“In this case, our approach worked, and the client’s cumbersome media management time was significantly reduced. The difference between the outcome of the two projects was simply education and support.
We should be teaching our clients to use their website, app, content management system, or social media correctly and wisely. The more adept they are at putting our products to use, the better our products perform.”
90% of my day job is education and support. 100% of any glimmer of success I’ve ever had is in properly aligning capabilities in what is being developed and expectations on how that will be used. Things are often built with all sorts of bells-and-whistles – that never get used. Why? Because no one took the time to set expectations, educate, and support the customer. Drew Thomas knows what he’s talking about here folks.
“The first time I presented design to a client I absolutely choked. I put the work in front of them and stood there like an idiot. It was humiliating. The next time was a little easier. And the time after that, well, you get the idea. I have done every one of the things on this list. I’m sharing them with you in the hopes that they’ll spare you a humiliating experience or two. It’ll take time.”
Mike Monterio (again) shares some practical wisdom for anyone who works with clients. You can design the most amazing thing, but if you can’t present it’s no good. I cringed reading this, knowing I too have made some of these mistakes.
“Making software isn’t easy. You have to make a lot of decisions and have good strong reasoning for doing so. A lot of the decisions I make are with my gut, and revolve around my personal taste. But there’s another way to design things, and that’s “safely.”
It’s not easy either, but designing safely means designing for everyone (80%+ of the population). Often, designing safely means making decisions that don’t make you happy personally. You include a feature so that someone else will like it.”
I think Louie should take it one step further. Write Opinionated Software. Don’t write mushy middle-of-the-road swiss army knife software. Write something with a voice.
I wrote this for some internal documentation around or data visualization (i.e. Dashboards) standards. I kind of like it.
Here’s something you may use every week, a gas pump. Most people probably don’t think much about how it was put together.
This is a perfect example of something made without much cohesive design. Every gas station is different, every pump manufacturer, every point-of-sale vendors, etc. Each with its own design decisions and logic. We learn to deal with these inconsistencies every time we stop for gas. In the worse case we become frustrated or make mistakes due to the lack of consistency. In the best cases all parts are easy to understand and work consistently.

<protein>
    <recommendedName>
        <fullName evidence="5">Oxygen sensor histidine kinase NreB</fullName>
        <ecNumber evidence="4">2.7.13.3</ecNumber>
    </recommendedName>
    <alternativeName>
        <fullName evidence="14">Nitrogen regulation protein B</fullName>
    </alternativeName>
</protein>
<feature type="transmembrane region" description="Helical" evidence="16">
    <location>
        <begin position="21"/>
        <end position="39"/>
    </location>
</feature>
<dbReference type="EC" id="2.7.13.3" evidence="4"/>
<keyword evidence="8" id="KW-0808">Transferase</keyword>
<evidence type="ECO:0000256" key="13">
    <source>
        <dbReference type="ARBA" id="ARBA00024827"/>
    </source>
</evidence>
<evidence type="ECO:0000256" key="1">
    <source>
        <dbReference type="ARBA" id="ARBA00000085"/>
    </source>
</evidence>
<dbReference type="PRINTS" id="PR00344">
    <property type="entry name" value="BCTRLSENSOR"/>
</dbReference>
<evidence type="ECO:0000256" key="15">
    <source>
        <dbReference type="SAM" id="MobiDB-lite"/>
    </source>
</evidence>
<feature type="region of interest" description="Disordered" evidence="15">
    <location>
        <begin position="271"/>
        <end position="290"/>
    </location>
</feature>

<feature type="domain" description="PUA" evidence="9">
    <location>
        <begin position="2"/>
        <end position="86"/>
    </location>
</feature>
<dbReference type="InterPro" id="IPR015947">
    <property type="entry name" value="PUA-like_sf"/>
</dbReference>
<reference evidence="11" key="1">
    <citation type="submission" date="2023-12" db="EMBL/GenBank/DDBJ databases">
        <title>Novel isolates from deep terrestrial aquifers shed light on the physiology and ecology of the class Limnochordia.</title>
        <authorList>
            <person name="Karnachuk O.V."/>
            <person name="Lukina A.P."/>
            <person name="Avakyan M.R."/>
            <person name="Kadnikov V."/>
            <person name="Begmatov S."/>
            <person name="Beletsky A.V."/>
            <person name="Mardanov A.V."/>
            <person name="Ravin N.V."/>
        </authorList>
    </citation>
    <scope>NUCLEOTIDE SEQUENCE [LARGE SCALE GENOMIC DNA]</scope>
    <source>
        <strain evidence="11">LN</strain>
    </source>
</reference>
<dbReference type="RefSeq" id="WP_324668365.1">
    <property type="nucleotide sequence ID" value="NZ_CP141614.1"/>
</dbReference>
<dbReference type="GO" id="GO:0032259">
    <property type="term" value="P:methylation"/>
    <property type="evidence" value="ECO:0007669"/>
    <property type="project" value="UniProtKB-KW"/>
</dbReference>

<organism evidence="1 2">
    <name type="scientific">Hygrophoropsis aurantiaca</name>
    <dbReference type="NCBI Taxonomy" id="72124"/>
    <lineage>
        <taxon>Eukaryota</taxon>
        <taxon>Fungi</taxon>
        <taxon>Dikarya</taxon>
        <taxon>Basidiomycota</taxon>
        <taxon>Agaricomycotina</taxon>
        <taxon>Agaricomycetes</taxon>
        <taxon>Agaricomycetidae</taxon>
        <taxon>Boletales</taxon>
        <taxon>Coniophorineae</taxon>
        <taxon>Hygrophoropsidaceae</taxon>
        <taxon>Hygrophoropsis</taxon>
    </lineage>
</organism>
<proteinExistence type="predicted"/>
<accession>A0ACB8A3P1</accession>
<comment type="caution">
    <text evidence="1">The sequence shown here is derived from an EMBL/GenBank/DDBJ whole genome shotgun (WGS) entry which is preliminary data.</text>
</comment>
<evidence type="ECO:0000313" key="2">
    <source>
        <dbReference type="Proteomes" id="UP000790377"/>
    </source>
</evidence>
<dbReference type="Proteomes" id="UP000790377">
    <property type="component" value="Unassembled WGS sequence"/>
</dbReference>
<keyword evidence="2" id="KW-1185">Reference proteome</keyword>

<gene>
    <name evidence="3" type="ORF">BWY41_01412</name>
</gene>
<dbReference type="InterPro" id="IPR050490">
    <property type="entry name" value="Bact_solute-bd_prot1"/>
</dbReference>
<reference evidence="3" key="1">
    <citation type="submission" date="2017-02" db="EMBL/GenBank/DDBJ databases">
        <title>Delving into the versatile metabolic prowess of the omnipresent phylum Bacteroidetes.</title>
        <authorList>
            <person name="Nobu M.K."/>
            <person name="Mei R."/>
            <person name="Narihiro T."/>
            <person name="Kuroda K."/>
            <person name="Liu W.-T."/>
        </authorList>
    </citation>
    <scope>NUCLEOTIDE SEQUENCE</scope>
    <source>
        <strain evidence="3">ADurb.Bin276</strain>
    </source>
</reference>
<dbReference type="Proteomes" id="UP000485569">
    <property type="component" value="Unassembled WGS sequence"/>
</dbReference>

In the physical world there is a long and complex history in the development of interfaces – multiple owners, physical and technical limitations, regulatory influences, etc.
However, even with those differences, we all know how to navigate this process. We’ve developed knowledge of what parts of the display we can interact with and how certain parts need to be selected first before seeing changes elsewhere.
The same is true in the digital world. People have come to rely on a lot of subtle clues to make their way through an interface: buttons have slight gradients and rounded corners, links have hover states, form fields have a soft inner shadow, and navigation bars “float” over the rest of the content.
These consistent elements are the focus of our user interface (UI) standards – the things we can make consistent should be consistent regardless of creator or audience. We have the unique opportunity, unlike the beleaguered gas station pump designers, to work together to create a shared language and experience when creating content for our co-workers.
“Using Paper, I have a sense of anxiety: what if this is what designers make when not yoked to “product thinking”? What if Matas et alia sans Jobs or Forstall are capable of impossibly perfect physics in UIs, of great elements of design, but not of holistic product thinking, of real product integrity? What if design uses its seat at the table to draw pretty things, but otherwise not pay much attention to the outcomes, the user behaviors, the things enabled?”
“In order to avoid losing its place atop organizations, design must deliver results. Designers must also accept that if they don’t, they’re not actually designing well; in technology, at least, the subjective artistry of design is mirrored by the objective finality ofuse data. A “great” design which produces bad outcomes —low engagement, little utility, few downloads, indifference on the part of the target market— should be regarded as a failure.”
Mills Baker has some great thoughts about the role of design and its impact on the success of a product. It reminds me of an old adage. “If you can’t measure it, you can’t manage it”. If design is to assist in the utility and usefulness of a product, then you should have some specific goals around what success looks like. Otherwise, you’re just spinning your wheels.
Update: Mills added some followup on Quora. He also posted it on Medium. Worth an additional read.